I'd definitely second Dale's comments re; Viton seals vs. nitrile. They are superior in every way as far as I can see - greater temperature resistance and excellent Ethanol tolerance for starters compared to nitrile. Also agree about making the hose a little longer. Manufacturers cut corners in areas like this.

I'd also recommend giving the O-rings a wipe of silicone grease before assembly. This makes the fittings slide together much more easily and guards against abrasion and tearing when joining the two halves. Do this every time the fitting is undone.

I am interested to note the size of hose you're using, Dale. I replaced mine with 5/16" (7.9mm) as that was the size of hose barbs on the banjo fittings and QD fittings I bought. As long as everything matches up it doesn't matter of course. 6mm hose will flow plenty enough fuel.

I managed to get hold of some Gates Barricade fuel injection hose from the USA (courtesy of my sister-in-law) that is SAE J30 R14 rated. We simply don't seem to be able to get stuff of that quality in the UK, unfortunately. It's rated up to 225psi and has exceptionally low 'leakage' rates for fuel. It's not widely known that ALL fuel hose will pass a certain amount of fuel as vapour through the hose wall. The trick is to try and minimise that.

Lastly, I prefer using single or double ear Oetiker clamps to fix the hose to the banjo/QD fitting barbs. Using Jubilee clips inevitably bites into the hose to some degree and can damage it. The Oetiker single ear clamps I use have an internal sheath that slides round the surface of the hose as the ear is clamped, protecting the hose from damage. These are the puppies:
http://www.tom-parker.co.uk/products_subgroups.php?products_categories=13&level2=240&products_groups=4145&products_subgroups=4145A
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PostPosted: Tue Jan 12, 2016 11:24 am    Post subject: Reply with quote

I hadn't read Andy's thesis in the technical section before making my reply - excellently researched and annotated, if I may say so. That must have taken hours to put together. It's more like a research paper for peer review than a forum post...
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PostPosted: Tue Jan 26, 2016 9:23 pm    Post subject: Reply with quote

Crikey Andy, that's a bloody masterpiece. I shall certainly refer to these posts if I ever pluck up the courage to do the job myself. I suppose I should considering the bike is now approaching 11 years old. It's due a service and tune up. Might have a run to Griffs.
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Tipper2
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PostPosted: Tue Apr 12, 2016 2:30 am    Post subject: Reply with quote

Hi,

Thanks for taking the time to post this.

I noticed my original braided hose is badly kinked and you've saved me a lot of time.
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D-Rider
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PostPosted: Tue Apr 12, 2016 6:44 am    Post subject: Reply with quote

Tipper2 wrote:
Hi,

Thanks for taking the time to post this.

I noticed my original braided hose is badly kinked and you've saved me a lot of time.


Glad to have helped.
I've actually fitted mine now so I know it all works fine.
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Falco Frank
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PostPosted: Tue Apr 12, 2016 11:06 pm    Post subject: Reply with quote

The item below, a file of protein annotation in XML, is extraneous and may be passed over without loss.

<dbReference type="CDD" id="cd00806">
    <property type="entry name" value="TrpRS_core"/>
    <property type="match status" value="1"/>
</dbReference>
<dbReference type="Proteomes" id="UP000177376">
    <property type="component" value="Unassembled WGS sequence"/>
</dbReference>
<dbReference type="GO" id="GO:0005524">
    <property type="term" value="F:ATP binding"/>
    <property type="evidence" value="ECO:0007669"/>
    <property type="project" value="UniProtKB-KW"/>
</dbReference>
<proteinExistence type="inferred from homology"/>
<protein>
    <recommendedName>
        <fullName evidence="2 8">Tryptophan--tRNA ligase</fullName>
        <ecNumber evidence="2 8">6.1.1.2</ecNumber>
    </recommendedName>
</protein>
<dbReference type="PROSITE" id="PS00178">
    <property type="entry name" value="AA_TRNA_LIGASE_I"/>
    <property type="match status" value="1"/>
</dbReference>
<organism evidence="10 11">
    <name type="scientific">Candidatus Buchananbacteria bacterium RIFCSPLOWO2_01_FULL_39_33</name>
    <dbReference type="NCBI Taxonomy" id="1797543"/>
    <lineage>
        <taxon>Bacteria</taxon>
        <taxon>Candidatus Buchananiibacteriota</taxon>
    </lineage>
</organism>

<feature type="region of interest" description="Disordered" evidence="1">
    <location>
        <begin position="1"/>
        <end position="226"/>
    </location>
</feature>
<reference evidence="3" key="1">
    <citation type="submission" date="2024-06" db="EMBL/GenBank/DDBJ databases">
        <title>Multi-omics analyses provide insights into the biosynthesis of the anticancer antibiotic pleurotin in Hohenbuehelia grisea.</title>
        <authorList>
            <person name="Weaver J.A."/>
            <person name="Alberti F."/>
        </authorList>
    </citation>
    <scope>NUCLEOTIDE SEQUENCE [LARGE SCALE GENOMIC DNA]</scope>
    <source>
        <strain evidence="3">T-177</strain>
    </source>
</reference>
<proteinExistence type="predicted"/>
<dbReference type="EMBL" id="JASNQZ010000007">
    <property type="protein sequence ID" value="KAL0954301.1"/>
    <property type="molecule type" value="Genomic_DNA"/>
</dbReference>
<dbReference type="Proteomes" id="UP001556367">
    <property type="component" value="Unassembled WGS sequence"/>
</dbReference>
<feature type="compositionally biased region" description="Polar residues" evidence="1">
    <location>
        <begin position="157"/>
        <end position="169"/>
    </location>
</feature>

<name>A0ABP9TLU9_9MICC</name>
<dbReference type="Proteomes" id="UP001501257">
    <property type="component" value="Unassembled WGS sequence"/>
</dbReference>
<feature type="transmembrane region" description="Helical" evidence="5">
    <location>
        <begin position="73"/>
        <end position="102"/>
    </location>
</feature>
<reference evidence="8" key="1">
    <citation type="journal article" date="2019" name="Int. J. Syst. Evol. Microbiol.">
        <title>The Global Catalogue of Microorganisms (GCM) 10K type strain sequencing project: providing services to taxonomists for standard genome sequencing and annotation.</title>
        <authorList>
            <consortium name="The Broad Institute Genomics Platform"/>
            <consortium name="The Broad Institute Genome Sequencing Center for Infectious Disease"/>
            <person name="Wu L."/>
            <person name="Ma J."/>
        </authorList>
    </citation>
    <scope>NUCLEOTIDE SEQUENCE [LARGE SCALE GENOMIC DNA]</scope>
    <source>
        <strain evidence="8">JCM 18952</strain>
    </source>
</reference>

Very timely and excellent article on the fuel lines and filter.

I siphoned my tank dry yesterday to get rid of the treated fuel prior to a service. The fuel lines look good but I just realised I've never changed my fuel filter in nearly 7 years of ownership! Cant believe I forgot it, I knew it was in the tank too...

On a side note, my Ducati has a metal bodied fuel filter too that I had sufficient space under the tank to be able to move it out and make it external.

I simply replaced the two sections of hose with one and cut into the delivery hose along the line.

Not sure there is space on a Falco to be able to do this but going into the tank does not look to be as much of a pain as it is on a Ducati!

Cheers

Oh yes, I'm also seeing flaking on the plastic upper walls of the tank, Ethanol I'm guessing?
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PostPosted: Fri Apr 15, 2016 11:02 am    Post subject: Reply with quote

A good supplier of fuel hose that I have used in the past....

http://www.ebay.co.uk/itm/Inside-Tank-Fuel-Hose-7-3mm-x-14-5mm-Petrol-Diesel-Type-2190-Cohline-Like-R10-/251012073753
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D-Rider
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PostPosted: Fri Apr 15, 2016 11:23 am    Post subject: Reply with quote

Falco Frank wrote:
A good supplier of fuel hose that I have used in the past....

http://www.ebay.co.uk/itm/Inside-Tank-Fuel-Hose-7-3mm-x-14-5mm-Petrol-Diesel-Type-2190-Cohline-Like-R10-/251012073753


Yep - already there in the list of links in the main thread on the subject.

Good to have it confirmed though.
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Firestarter
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PostPosted: Thu Jun 01, 2017 12:15 pm    Post subject: Reply with quote

So... having sat on this for a long time, it's finally time for me to get round to fitting my new tank.

Only bit I'm not sure on are the clamps. Looking at the Oetiker 167s that are recommended, does anyone know what size they should be for the standard hoses? Looked at an Oetiker data sheet, and I'm confused. I'm assuming a hose diameter of 14.5mm (based on Andy's description in the link above), which would be larger once on the spigot, so which clamps are needed?

Thanks